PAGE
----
Introduction to ARM Cortex M3 and M4 Processors


Introduction to ARM Cortex M3 and M4 Processors


  • A very basic knowledge in Electronics is sufficient


Hi all! Welcome to my course on ‘Introduction to ARM Cortex M3 and M4 Processors’. This course will help you gain knowledge in the architecture, registers, features of ARM Cortex Processors. The other half of the course will help you understand the instruction set of ARM Cortex-M so that you’ll be able to write programs in assembly language.

The Architecture part covers

1. Features of ARM Processors.

2. Versions of ARM

3. Applications of ARM Cortex-M

4. Specific Features of ARM Cortex.

5. Three stage pipeline of Cortex.

6. Registers – General Purpose, Special Purpose in ARM Cortex M3

7. Memory Features.

8. Bit Band Region.

9. Little Endian, Big Endian Architecture.

10. The Thumb-2 Technology

11. Difference between ARM and Thumb Instructions in Classical ARM Processors.

12. Stack Memory

13. Interrupts/Exceptions

14. Interrupt Masking

The Instruction set part covers

• Moving data within the processor

• Memory accesses

• Arithmetic operations

• Logic operations

• Shift and Rotate operations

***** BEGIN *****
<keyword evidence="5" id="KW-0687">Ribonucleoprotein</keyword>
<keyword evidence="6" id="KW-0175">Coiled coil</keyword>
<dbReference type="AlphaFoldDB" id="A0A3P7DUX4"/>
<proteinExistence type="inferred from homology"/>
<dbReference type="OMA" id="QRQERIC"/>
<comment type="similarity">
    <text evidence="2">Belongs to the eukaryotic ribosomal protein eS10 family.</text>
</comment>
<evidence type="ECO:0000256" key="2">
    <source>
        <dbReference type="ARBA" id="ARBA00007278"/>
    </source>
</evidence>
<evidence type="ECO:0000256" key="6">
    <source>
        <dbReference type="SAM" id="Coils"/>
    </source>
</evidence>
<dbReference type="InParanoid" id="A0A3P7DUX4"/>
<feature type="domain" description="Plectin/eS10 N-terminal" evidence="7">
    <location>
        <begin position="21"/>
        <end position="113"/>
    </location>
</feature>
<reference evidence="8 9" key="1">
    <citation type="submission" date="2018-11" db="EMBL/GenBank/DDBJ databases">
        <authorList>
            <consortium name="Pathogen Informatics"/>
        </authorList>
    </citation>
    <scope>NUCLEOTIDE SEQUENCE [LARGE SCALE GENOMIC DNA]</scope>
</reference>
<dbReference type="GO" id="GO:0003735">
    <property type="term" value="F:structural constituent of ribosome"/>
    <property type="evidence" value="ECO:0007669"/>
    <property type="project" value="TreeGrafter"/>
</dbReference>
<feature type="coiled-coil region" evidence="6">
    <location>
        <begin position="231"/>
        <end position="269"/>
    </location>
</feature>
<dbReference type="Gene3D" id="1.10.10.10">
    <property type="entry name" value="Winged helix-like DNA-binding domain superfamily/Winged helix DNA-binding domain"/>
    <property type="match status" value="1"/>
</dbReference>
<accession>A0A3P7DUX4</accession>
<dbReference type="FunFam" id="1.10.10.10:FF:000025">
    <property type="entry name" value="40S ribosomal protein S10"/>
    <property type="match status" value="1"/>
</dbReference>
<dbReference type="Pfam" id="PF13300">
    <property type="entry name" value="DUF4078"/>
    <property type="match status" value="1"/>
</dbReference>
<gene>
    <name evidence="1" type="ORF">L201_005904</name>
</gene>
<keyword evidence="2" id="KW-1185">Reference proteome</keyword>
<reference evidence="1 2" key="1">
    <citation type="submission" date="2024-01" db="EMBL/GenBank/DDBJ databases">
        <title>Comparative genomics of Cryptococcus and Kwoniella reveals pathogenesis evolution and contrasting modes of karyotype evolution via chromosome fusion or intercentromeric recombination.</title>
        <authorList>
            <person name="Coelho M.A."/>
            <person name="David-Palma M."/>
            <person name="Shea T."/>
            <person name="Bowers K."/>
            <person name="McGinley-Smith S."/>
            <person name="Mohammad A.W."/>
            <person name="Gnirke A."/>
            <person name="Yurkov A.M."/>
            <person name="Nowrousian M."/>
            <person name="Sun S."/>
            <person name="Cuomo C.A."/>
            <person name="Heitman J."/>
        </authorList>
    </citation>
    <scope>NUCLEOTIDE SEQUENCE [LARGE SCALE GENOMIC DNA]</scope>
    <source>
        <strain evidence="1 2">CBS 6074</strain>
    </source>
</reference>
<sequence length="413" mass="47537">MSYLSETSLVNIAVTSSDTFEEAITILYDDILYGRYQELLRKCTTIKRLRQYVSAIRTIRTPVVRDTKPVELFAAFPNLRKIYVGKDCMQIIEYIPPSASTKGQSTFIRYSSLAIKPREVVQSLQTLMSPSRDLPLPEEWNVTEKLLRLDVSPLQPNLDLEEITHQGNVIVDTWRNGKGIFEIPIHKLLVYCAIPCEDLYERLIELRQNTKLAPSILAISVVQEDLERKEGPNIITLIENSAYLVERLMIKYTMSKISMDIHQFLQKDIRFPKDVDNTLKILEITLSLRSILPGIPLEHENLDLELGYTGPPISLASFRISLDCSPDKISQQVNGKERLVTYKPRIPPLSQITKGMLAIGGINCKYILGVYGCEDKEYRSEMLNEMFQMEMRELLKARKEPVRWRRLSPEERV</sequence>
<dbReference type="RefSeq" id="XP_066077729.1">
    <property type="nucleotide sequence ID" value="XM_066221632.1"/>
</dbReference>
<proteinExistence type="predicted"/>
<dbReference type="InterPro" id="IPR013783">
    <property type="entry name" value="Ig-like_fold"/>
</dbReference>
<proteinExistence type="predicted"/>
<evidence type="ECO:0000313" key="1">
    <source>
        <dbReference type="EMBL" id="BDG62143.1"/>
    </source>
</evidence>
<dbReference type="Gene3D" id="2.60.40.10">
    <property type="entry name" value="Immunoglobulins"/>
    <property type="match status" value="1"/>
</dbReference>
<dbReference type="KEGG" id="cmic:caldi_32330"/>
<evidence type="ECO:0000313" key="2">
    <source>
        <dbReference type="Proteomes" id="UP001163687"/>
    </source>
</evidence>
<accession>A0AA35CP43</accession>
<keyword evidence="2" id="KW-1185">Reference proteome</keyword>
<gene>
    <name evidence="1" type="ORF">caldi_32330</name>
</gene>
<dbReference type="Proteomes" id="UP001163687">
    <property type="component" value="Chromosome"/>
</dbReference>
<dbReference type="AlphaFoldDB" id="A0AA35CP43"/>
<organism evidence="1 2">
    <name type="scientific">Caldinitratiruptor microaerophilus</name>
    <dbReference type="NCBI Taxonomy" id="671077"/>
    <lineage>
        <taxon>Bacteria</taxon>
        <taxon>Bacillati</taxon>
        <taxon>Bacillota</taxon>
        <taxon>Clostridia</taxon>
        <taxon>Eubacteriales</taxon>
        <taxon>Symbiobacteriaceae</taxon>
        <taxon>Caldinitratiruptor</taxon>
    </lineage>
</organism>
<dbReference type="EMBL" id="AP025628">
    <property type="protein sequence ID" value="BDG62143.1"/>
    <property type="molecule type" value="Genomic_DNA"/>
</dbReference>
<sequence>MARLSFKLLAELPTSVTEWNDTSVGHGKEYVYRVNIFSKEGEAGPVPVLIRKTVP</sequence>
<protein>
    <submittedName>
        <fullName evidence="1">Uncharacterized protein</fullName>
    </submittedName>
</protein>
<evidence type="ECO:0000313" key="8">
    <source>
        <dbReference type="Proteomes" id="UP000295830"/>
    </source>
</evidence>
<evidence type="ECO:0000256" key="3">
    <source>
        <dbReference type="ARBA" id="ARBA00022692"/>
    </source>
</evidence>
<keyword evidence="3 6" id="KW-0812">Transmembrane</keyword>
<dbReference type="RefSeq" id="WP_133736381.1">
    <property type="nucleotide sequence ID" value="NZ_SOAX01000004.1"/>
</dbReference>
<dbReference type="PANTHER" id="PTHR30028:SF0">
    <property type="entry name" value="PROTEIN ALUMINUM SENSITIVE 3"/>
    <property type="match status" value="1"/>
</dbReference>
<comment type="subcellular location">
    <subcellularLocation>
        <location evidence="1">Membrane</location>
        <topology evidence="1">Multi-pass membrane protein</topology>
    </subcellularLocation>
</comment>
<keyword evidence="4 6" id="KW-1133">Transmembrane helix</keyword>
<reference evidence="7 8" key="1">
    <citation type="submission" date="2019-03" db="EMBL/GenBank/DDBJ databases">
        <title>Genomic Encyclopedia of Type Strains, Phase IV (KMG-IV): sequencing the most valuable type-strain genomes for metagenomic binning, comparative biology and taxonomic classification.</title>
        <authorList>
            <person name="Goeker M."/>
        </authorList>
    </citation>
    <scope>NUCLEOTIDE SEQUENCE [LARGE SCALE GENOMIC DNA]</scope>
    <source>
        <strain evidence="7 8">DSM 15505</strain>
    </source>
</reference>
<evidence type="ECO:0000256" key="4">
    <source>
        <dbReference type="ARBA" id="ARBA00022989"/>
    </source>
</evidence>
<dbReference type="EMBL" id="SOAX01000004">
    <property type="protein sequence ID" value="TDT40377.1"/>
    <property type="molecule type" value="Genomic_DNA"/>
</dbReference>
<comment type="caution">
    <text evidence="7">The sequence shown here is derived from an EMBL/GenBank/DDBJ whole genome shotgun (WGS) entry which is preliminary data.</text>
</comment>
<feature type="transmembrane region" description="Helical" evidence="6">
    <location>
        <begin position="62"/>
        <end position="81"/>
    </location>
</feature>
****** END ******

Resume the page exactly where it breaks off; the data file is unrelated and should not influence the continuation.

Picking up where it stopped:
• Conversion (extend and reverse ordering) operations

• Bit field processing instructions

• Program flow control (branch, conditional branch, conditional execution, and

function calls)

• Multiply accumulate (MAC) instructions

• Divide instructions

• Memory barrier instructions

• Exception-related instructions

• Sleep mode-related instructions

• Other functions

What are you waiting for? I’ll see you there in my course.

The Cortex-M3 and Cortex-M4 are processors designed by ARM. The Cortex-M3 processor was the first of the Cortex generation of processors, released by ARM in 2005 (silicon products released in 2006).

The Cortex-M4 processor was released in 2010 (released products also in 2010). The Cortex-M3 and Cortex-M4 processors use a 32-bit architecture. Internal registers in the register bank, the data path, and the bus interfaces are all 32 bits wide. The Instruction Set Architecture (ISA) in the Cortex-M processors is called the Thumb ISA and is based on Thumb-2 Technology which supports a mixture of 16-bit and 32-bit instructions

Who this course is for:

  • Beginner Embedded Engineers
  • Beginner Electronics Aspirants
  • Beginner CS Aspirants

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